How Victoria 7 Is Killing A Hobby

victoria7

As someone who does a lot of work in Poser for my games and other projects, that means I am involved in the 3D Rendering community, which I have written about before. About 3 years ago the community started getting bigger thanks to Daz3D releasing Daz Studio for free.

Until then, the community primarily consisted of users of Poser software, which is a fairly expensive program to get started on.  Daz Studio can do a lot of what Poser can do, though it has always lagged behind in certain areas, but it was sophisticated enough to give Poser a challenge, and it offered an inexpensive entry point.

The biggest difference between Daz Studio and Poser is the user interfaces. Both programs have a bit of a learning curve, and once you learn one, you are probably not going to want to learn the other.

For the last 3 years the community has kind of fractured in a friendly rivalry between Poser people, and Daz Studio people. Friendly, because a lot of content could be shared between the programs, and both programs produced some really great images.

One of the stumbling blocks you run into in this hobby is incompatible models. I have been playing with Poser since the “Posette” days which is one of the first female models.  A company called Zygote (now part of Daz3D) came up with the first really great anatomically correct models for Poser called Victoria and Michael. Clothing and accessories made for Posette would not work on Victoria and Michael.

This pattern followed with each model. Victoria and Michael were replaced by Victoria 2 and Michael 2 then Victoria 3 and Michael 3, then Victoria 4 and Michael 4.  Poses, skins, hair, and clothing designed for one model are incompatible with other models.  Not by design, it is just the nature of the constantly improving technology.

I created the first Date Ariane version using Victoria 3, and created and acquired quite a library of Victoria 3 and Michael 3 hair, clothing, and skin textures.  When I started “Something’s In The Air” Victoria 4 had been out for 4 years, and all the latest clothing and accessories were being made for the Victoria 4 and Michael 4 models. I made the leap to the superior model, and never looked back.

Victoria 4 has proven to be a great female model. Extremely versatile, and still the most popular today. It was also the last “Victoria” natively designed to work with Poser.

Daz3D moved on to a “Genesis” modeling system that was much more flexible than the Poser system, and incorporated it natively in Daz Studio. Poser users needed a converter to use Genesis models.  The DSON converter has never worked right, as neither Daz3D or Smith Micro (the makers of Poser) do not have much incentive to get it to work right. Because Genesis was not a huge improvement over Victoria 4, most Poser people did not bother upgrading.

Soon after giving away Daz Studio, Daz3D released Genesis 2.  Genesis 2 is an improvement over Victoria 4 as the joints look more natural in motion.  That has made Genesis 2 popular with all the new Daz3D users and even converted some Poser users to the model despite the broken DSON converter.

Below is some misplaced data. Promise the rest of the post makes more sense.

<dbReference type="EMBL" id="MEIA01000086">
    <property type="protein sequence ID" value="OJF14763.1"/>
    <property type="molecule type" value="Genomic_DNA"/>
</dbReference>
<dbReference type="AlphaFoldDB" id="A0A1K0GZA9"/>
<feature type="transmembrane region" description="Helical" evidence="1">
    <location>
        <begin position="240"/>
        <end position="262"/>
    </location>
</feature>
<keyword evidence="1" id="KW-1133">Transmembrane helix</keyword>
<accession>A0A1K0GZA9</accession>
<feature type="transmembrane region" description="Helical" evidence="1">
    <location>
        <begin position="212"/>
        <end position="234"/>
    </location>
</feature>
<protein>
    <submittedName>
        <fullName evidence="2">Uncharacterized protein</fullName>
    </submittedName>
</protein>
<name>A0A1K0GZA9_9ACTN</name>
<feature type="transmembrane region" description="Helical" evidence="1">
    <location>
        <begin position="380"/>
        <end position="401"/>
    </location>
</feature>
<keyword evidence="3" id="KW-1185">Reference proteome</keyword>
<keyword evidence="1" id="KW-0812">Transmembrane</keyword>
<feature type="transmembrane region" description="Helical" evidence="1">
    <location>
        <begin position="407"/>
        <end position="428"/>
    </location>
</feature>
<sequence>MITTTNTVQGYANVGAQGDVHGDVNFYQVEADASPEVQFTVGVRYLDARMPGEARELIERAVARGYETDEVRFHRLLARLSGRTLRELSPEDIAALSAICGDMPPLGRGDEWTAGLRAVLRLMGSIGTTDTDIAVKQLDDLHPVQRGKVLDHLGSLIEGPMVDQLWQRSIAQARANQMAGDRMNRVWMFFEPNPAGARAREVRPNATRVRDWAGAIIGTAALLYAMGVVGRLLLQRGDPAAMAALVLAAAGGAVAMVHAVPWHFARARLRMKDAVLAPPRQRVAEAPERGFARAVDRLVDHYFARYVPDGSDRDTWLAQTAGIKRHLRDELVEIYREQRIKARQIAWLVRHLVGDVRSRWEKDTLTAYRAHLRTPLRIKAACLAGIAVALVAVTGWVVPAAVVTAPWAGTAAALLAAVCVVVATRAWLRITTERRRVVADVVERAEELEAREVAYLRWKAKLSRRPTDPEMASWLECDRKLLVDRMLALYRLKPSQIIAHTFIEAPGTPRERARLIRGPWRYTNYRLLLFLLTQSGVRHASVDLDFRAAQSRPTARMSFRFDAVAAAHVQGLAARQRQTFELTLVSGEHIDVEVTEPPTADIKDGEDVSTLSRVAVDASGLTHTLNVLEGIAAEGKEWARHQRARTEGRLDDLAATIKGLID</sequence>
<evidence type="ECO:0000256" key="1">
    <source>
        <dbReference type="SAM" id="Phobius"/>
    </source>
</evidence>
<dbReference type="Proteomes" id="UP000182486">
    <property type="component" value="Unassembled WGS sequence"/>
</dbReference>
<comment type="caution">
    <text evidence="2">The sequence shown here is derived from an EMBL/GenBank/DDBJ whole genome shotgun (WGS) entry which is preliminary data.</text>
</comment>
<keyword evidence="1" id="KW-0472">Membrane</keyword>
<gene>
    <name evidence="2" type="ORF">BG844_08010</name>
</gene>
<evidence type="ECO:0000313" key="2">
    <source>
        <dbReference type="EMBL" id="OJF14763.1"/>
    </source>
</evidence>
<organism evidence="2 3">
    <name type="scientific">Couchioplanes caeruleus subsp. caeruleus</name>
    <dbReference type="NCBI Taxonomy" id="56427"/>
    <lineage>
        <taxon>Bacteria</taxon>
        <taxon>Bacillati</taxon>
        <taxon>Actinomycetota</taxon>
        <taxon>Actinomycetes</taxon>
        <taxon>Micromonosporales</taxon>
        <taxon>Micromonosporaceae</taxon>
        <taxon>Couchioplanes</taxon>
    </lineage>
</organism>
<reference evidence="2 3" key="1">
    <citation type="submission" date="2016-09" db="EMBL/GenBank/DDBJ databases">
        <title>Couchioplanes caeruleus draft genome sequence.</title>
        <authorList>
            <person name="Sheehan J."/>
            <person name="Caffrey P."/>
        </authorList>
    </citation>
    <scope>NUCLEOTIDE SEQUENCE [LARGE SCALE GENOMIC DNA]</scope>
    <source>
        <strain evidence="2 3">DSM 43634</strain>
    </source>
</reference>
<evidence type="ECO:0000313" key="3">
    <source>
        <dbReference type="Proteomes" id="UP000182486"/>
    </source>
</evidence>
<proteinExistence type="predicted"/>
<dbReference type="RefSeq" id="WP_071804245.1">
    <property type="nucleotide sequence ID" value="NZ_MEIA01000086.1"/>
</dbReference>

Many of us Poser users still stick to Victoria 4 as we can use the powerful “Morphing Tool” to fix minor joint oddities, or find other fixes available.

Third party vendors have found it most profitable to support both Victoria 4 and Genesis 2 models and as a result there are now plenty of skin, hair, clothing and accessories for both models.

Genesis 2 V6 on left, Genesis 3 V7 on right.  Not a huge difference.

And then Victoria 7 / Genesis 3 happened.

This week Daz3D released a new model and dubbed it Victoria 7 to get the name recognition. They are touting the higher polygon count allowing more details like the wrinkles in knuckle joints for example, to make the most realistic human 3D model ever. (Are we at the uncanny valley yet?)

This new model is making rather negative waves in both the Poser and Daz Studio communities.

Daz Studio fans are finding that, as in model generations past, their Genesis 2 clothing and accessories will not work on Genesis 3. That means shelling out lots more money to get all new clothing and accessories for Genesis 3, or just sticking with “obsolete” Genesis 2.

The sad part is Genesis 2 was just finally becoming supported enough by third party vendors that it could compete with Victoria 4 in versatility, but now third party vendors may start having second thoughts if Genesis 3 becomes a thing.

Poser fans are finding fine print on the Victoria 7 page:  Compatible Software: DAZ Studio 4.8
In other words, barring some miracle addition to the upcoming Poser Pro 2016, Genesis 3 models are not compatible with Poser.  That will be a further disincentive for third party vendors to support Genesis 3 as most of the community simply cannot use it at all.

As a Poser user, I have never felt a need to upgrade to figures higher than Victoria 4 and Michael 4, they are still widely supported and clothing, skins, and accessories for them still sell better than any other figure. While each of the Genesis models got more detailed, for my purposes (low res internet images), the details aren’t going to make much difference.

Poser is still better software than Daz Studio, with numerous tools not available in Daz Studio like the above mentioned Morphing Tool, numerous rendering engines to make your images look like drawings, paintings or comic books, including a native photo realistic renderer comparable to the best available for Daz Studio, also tools to fit clothing between models and dynamic clothing for animated cloth motion.

That’s not to say Daz Studio is bad, it handles the tasks most important to hobbyists, photo realistic still rendering and basic animation, as well as Poser does, and its memory management is superior enough to handle higher polygon counts, which is why it handles Genesis 3 and Poser does not.

If Daz3D no longer wants to support Poser, that’s their loss. I foresee a fracturing of the community that is already having negative effects.  The 3D rendering community is already a very small niche group, we do not need to make it smaller.